For the players it would also be a big disadvantage, with probably even longer travel times and matches in very different climatic conditions.

It's true, though, that such a tournament would probably be much cheaper, especially (as Platini himself says) when hosted in well-developed countries with existing top-class stadia. But it's funny that Michel Platini of all persons made such a suggestion. He was elected by the federations from the smaller and less-developed European countries (especially in Eastern Europe), and his suggestion would mean that those smaller countries don't stand a chance to host EURO matches. His "It's easier to go from London to Paris or Berlin than from Cardiff to Gdansk" remark could cost him a lot of sympathies among his Eastern European supporters. And it's also an ungreatful remark, bearing in mind that this EURO in Poland and Ukraine was surprisingly successful and one hasn't heard about big infrastructural flaws.

ungrateful, not ungreatful

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We could have the weirdest world cup ever preceded by the weirdest Euros ever.

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But isn't this new stance also driven by the early demise of the 2 current host countries? (And also oddly enough, GB's 4 x100m women's relay team will NOT run in London). It's just strange that the automatic bye for the host-nation team is NOT consistent.

By spreading out such a fragmented tournament, I think that would increase the chances of the host nations at least getting through to the quarters or semis...therefore guaranteed greater domestic support. When a host nation gets disqualified early in a major tournament, it's almost like hearing the air squeezed out of a balloon.

(Like in the upcoming London indoor volleyball tournaments, the two GB teams are probably the weakest and I would be surprised if they even win 3 matches in the prelims; but still there's something for the home crowds to cheer for in at least the prelim 5 games apiece.)

Edited by baron-pierreIV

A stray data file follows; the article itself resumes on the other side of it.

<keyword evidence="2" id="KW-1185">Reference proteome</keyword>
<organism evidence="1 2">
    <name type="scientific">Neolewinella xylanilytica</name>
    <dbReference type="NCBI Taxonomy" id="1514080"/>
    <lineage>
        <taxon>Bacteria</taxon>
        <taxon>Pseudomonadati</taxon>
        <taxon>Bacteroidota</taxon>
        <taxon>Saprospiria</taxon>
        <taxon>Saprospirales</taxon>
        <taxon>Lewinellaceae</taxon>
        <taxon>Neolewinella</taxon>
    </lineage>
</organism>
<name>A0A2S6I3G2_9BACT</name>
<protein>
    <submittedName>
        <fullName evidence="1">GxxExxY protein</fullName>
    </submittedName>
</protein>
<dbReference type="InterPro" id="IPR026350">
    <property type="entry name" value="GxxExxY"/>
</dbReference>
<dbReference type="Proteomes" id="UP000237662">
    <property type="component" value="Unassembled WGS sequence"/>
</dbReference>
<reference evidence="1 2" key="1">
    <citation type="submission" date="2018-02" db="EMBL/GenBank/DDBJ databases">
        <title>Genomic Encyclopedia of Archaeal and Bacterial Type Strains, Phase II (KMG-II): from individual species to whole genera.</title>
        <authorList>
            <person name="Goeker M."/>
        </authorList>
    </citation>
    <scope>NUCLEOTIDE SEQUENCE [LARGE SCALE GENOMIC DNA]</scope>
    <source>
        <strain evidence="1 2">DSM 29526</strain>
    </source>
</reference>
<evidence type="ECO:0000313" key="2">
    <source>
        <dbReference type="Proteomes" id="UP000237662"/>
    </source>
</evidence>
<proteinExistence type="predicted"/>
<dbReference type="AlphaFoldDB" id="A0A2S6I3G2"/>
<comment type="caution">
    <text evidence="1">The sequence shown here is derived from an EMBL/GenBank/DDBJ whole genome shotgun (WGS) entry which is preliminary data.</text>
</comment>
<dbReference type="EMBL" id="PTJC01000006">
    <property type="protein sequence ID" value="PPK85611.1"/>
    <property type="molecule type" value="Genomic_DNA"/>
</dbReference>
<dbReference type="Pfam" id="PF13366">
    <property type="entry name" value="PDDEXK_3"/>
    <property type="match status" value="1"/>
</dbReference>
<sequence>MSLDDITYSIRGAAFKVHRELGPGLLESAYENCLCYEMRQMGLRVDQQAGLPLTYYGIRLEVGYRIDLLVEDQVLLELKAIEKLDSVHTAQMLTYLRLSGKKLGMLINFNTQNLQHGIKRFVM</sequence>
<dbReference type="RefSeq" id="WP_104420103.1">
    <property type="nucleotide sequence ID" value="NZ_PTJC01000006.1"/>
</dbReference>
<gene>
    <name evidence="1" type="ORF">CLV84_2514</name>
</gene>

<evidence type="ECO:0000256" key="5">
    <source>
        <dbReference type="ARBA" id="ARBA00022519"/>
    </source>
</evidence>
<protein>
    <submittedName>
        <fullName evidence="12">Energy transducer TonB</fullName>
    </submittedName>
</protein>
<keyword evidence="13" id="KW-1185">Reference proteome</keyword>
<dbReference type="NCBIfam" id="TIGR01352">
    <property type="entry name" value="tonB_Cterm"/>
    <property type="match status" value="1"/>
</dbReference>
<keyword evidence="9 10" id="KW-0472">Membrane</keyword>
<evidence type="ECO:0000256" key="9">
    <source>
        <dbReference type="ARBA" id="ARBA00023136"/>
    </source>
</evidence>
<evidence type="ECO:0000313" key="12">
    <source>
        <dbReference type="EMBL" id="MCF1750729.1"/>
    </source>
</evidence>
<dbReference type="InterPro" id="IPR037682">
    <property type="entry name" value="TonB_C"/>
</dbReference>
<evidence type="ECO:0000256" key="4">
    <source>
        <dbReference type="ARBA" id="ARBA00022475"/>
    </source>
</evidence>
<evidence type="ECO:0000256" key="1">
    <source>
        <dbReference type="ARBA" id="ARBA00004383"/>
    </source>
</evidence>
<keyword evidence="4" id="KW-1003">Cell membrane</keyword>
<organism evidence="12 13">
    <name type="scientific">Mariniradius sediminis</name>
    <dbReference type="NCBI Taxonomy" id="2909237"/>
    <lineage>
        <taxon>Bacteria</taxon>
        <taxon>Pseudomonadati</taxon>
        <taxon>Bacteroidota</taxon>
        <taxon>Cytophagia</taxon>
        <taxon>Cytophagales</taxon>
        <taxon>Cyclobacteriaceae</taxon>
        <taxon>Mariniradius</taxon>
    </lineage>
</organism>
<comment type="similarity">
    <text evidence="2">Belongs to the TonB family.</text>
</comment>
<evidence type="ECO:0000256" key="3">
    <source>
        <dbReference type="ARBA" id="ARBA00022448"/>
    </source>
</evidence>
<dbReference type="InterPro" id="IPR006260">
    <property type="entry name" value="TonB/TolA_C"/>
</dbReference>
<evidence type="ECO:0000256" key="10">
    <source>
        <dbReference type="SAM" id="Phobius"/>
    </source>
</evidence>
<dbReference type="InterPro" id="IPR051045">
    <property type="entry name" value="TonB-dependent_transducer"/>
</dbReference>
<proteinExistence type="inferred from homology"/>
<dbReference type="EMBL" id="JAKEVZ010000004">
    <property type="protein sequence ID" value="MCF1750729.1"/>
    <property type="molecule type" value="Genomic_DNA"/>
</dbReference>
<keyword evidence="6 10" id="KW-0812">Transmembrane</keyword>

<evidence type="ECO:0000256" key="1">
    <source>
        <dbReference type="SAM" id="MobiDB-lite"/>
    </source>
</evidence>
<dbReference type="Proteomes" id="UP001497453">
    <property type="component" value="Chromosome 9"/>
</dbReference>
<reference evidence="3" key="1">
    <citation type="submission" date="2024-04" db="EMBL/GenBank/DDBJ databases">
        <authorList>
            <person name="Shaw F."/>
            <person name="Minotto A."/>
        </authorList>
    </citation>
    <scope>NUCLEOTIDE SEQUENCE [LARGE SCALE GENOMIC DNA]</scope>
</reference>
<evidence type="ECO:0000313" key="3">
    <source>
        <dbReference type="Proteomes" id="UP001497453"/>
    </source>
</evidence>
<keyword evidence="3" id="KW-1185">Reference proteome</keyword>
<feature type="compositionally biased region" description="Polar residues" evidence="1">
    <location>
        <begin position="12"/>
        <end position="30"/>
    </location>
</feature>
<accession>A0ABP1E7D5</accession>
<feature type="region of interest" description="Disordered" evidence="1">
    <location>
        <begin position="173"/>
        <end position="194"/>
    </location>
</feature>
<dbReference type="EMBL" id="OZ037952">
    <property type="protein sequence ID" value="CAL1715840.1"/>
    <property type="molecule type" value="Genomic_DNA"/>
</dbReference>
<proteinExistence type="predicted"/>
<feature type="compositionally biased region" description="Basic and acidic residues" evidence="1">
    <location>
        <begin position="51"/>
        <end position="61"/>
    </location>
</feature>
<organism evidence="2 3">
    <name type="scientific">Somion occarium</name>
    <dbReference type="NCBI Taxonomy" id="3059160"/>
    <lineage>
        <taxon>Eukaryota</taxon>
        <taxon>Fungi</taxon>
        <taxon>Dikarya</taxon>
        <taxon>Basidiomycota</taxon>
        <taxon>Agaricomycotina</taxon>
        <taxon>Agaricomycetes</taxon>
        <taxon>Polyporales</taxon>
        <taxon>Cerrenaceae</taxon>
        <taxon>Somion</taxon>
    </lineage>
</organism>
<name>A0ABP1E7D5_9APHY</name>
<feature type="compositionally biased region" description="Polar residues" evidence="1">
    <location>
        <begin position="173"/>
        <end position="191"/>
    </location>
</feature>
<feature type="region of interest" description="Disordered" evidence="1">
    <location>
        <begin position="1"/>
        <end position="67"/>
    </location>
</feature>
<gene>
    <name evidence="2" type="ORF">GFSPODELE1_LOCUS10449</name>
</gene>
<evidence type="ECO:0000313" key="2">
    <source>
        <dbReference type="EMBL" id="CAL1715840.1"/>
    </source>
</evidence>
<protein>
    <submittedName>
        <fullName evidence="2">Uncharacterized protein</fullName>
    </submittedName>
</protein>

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But isn't this new stance also driven by the early demise of the 2 current host countries?

Almost certainly not, and I'll tell you why....

This is the third tournamant in a row where the hosts haven't got out of the groups (South Africa 2010 and Austria/Switzerland 2008). Later in the very same year South Africa were knocked out of their tournament early, Platini decided it was a great idea to give his vote for the 2022 World Cup to Qatar, ranked 113th in the World at the time. To put that in some persepctive, you could have three World Cups filled with 32 different teams each working down the rankings and you still wouldn't reach Qatar. So no, I don't think the quality of the host nations' teams is playing on Platini's mind.

No, this is motivated by:

1. Money: 12 stadiums all the same size as the final stadium would normally be. Ticket saes would be enormous; imagine a tournament which included Wembley, SdF, Nou Camp, Luzhniki, Berlin Olympic Stadium, the San Siro etc. UEFA aren't shy about doing this kind of thing either. Wembley has another Champions League final next year only two years after hosting its last. It was awarded to us to celebrate the FA's 150th anniversary, but it's no coincidence UEFA earnt bucketloads from having their final there in 2011, so came back as quickly as they could.